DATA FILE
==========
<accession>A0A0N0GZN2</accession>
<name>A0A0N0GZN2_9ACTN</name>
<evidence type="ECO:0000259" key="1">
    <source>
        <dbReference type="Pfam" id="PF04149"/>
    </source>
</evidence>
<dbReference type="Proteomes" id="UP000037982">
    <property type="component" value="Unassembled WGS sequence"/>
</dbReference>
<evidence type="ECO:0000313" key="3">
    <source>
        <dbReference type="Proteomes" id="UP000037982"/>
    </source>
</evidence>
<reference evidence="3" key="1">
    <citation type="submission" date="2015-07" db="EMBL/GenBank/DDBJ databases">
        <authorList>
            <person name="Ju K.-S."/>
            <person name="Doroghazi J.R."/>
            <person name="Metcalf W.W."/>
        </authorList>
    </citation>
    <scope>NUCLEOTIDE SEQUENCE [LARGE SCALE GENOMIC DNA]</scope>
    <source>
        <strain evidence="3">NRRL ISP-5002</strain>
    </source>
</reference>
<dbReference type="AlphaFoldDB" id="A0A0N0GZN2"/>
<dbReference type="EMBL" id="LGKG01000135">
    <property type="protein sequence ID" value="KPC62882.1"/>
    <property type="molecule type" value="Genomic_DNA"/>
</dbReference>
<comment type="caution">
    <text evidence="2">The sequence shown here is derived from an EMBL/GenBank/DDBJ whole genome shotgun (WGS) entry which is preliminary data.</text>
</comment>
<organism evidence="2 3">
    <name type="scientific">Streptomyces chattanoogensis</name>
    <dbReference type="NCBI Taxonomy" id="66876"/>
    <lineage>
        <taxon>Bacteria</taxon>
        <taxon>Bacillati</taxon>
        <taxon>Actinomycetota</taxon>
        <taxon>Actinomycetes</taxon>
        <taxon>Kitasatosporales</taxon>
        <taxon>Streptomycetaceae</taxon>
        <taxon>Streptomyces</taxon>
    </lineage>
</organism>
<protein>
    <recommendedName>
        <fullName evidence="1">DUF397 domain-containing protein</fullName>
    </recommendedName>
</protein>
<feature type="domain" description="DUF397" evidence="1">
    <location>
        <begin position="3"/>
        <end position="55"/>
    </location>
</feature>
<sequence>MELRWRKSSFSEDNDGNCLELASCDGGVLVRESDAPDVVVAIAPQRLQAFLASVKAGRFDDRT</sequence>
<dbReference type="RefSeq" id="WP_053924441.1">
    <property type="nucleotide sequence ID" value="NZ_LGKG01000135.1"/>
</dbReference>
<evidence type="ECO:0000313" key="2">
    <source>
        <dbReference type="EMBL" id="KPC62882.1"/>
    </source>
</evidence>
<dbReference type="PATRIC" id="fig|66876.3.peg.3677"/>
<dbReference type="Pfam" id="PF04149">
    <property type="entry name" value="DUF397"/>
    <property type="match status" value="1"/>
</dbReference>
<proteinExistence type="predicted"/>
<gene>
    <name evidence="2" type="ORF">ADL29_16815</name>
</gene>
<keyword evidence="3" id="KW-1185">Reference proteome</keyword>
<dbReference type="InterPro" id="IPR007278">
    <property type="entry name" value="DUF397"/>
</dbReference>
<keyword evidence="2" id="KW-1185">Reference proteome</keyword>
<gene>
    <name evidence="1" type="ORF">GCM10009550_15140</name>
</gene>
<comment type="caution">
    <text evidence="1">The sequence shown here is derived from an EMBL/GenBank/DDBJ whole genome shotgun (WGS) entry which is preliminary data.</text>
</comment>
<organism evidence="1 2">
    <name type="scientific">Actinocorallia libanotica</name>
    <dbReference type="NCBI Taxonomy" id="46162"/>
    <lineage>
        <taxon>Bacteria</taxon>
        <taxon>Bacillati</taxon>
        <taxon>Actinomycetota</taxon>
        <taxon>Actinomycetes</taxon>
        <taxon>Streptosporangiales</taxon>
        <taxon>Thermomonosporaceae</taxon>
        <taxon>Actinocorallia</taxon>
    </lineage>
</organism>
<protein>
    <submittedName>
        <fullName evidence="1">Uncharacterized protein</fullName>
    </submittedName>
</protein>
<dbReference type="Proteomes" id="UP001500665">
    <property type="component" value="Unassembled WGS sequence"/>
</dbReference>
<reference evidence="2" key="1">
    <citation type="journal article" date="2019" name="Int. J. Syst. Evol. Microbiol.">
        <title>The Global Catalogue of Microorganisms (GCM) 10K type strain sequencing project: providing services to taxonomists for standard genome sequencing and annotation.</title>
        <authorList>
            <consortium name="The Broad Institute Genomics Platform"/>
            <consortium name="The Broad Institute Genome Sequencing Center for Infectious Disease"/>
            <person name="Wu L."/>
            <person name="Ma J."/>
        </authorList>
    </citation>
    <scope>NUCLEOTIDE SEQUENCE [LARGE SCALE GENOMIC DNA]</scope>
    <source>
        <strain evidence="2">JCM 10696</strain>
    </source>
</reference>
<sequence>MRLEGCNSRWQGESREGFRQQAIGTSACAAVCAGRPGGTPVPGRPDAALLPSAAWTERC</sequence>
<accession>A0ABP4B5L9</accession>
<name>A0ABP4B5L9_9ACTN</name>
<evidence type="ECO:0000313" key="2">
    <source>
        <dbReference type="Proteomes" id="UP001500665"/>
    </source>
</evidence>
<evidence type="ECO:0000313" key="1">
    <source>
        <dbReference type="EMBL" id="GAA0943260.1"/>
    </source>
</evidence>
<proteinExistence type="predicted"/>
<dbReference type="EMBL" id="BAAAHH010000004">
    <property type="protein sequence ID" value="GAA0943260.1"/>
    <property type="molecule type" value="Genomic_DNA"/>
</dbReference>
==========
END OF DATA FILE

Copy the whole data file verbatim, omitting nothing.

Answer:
<accession>A0A0N0GZN2</accession>
<name>A0A0N0GZN2_9ACTN</name>
<evidence type="ECO:0000259" key="1">
    <source>
        <dbReference type="Pfam" id="PF04149"/>
    </source>
</evidence>
<dbReference type="Proteomes" id="UP000037982">
    <property type="component" value="Unassembled WGS sequence"/>
</dbReference>
<evidence type="ECO:0000313" key="3">
    <source>
        <dbReference type="Proteomes" id="UP000037982"/>
    </source>
</evidence>
<reference evidence="3" key="1">
    <citation type="submission" date="2015-07" db="EMBL/GenBank/DDBJ databases">
        <authorList>
            <person name="Ju K.-S."/>
            <person name="Doroghazi J.R."/>
            <person name="Metcalf W.W."/>
        </authorList>
    </citation>
    <scope>NUCLEOTIDE SEQUENCE [LARGE SCALE GENOMIC DNA]</scope>
    <source>
        <strain evidence="3">NRRL ISP-5002</strain>
    </source>
</reference>
<dbReference type="AlphaFoldDB" id="A0A0N0GZN2"/>
<dbReference type="EMBL" id="LGKG01000135">
    <property type="protein sequence ID" value="KPC62882.1"/>
    <property type="molecule type" value="Genomic_DNA"/>
</dbReference>
<comment type="caution">
    <text evidence="2">The sequence shown here is derived from an EMBL/GenBank/DDBJ whole genome shotgun (WGS) entry which is preliminary data.</text>
</comment>
<organism evidence="2 3">
    <name type="scientific">Streptomyces chattanoogensis</name>
    <dbReference type="NCBI Taxonomy" id="66876"/>
    <lineage>
        <taxon>Bacteria</taxon>
        <taxon>Bacillati</taxon>
        <taxon>Actinomycetota</taxon>
        <taxon>Actinomycetes</taxon>
        <taxon>Kitasatosporales</taxon>
        <taxon>Streptomycetaceae</taxon>
        <taxon>Streptomyces</taxon>
    </lineage>
</organism>
<protein>
    <recommendedName>
        <fullName evidence="1">DUF397 domain-containing protein</fullName>
    </recommendedName>
</protein>
<feature type="domain" description="DUF397" evidence="1">
    <location>
        <begin position="3"/>
        <end position="55"/>
    </location>
</feature>
<sequence>MELRWRKSSFSEDNDGNCLELASCDGGVLVRESDAPDVVVAIAPQRLQAFLASVKAGRFDDRT</sequence>
<dbReference type="RefSeq" id="WP_053924441.1">
    <property type="nucleotide sequence ID" value="NZ_LGKG01000135.1"/>
</dbReference>
<evidence type="ECO:0000313" key="2">
    <source>
        <dbReference type="EMBL" id="KPC62882.1"/>
    </source>
</evidence>
<dbReference type="PATRIC" id="fig|66876.3.peg.3677"/>
<dbReference type="Pfam" id="PF04149">
    <property type="entry name" value="DUF397"/>
    <property type="match status" value="1"/>
</dbReference>
<proteinExistence type="predicted"/>
<gene>
    <name evidence="2" type="ORF">ADL29_16815</name>
</gene>
<keyword evidence="3" id="KW-1185">Reference proteome</keyword>
<dbReference type="InterPro" id="IPR007278">
    <property type="entry name" value="DUF397"/>
</dbReference>
<keyword evidence="2" id="KW-1185">Reference proteome</keyword>
<gene>
    <name evidence="1" type="ORF">GCM10009550_15140</name>
</gene>
<comment type="caution">
    <text evidence="1">The sequence shown here is derived from an EMBL/GenBank/DDBJ whole genome shotgun (WGS) entry which is preliminary data.</text>
</comment>
<organism evidence="1 2">
    <name type="scientific">Actinocorallia libanotica</name>
    <dbReference type="NCBI Taxonomy" id="46162"/>
    <lineage>
        <taxon>Bacteria</taxon>
        <taxon>Bacillati</taxon>
        <taxon>Actinomycetota</taxon>
        <taxon>Actinomycetes</taxon>
        <taxon>Streptosporangiales</taxon>
        <taxon>Thermomonosporaceae</taxon>
        <taxon>Actinocorallia</taxon>
    </lineage>
</organism>
<protein>
    <submittedName>
        <fullName evidence="1">Uncharacterized protein</fullName>
    </submittedName>
</protein>
<dbReference type="Proteomes" id="UP001500665">
    <property type="component" value="Unassembled WGS sequence"/>
</dbReference>
<reference evidence="2" key="1">
    <citation type="journal article" date="2019" name="Int. J. Syst. Evol. Microbiol.">
        <title>The Global Catalogue of Microorganisms (GCM) 10K type strain sequencing project: providing services to taxonomists for standard genome sequencing and annotation.</title>
        <authorList>
            <consortium name="The Broad Institute Genomics Platform"/>
            <consortium name="The Broad Institute Genome Sequencing Center for Infectious Disease"/>
            <person name="Wu L."/>
            <person name="Ma J."/>
        </authorList>
    </citation>
    <scope>NUCLEOTIDE SEQUENCE [LARGE SCALE GENOMIC DNA]</scope>
    <source>
        <strain evidence="2">JCM 10696</strain>
    </source>
</reference>
<sequence>MRLEGCNSRWQGESREGFRQQAIGTSACAAVCAGRPGGTPVPGRPDAALLPSAAWTERC</sequence>
<accession>A0ABP4B5L9</accession>
<name>A0ABP4B5L9_9ACTN</name>
<evidence type="ECO:0000313" key="2">
    <source>
        <dbReference type="Proteomes" id="UP001500665"/>
    </source>
</evidence>
<evidence type="ECO:0000313" key="1">
    <source>
        <dbReference type="EMBL" id="GAA0943260.1"/>
    </source>
</evidence>
<proteinExistence type="predicted"/>
<dbReference type="EMBL" id="BAAAHH010000004">
    <property type="protein sequence ID" value="GAA0943260.1"/>
    <property type="molecule type" value="Genomic_DNA"/>
</dbReference>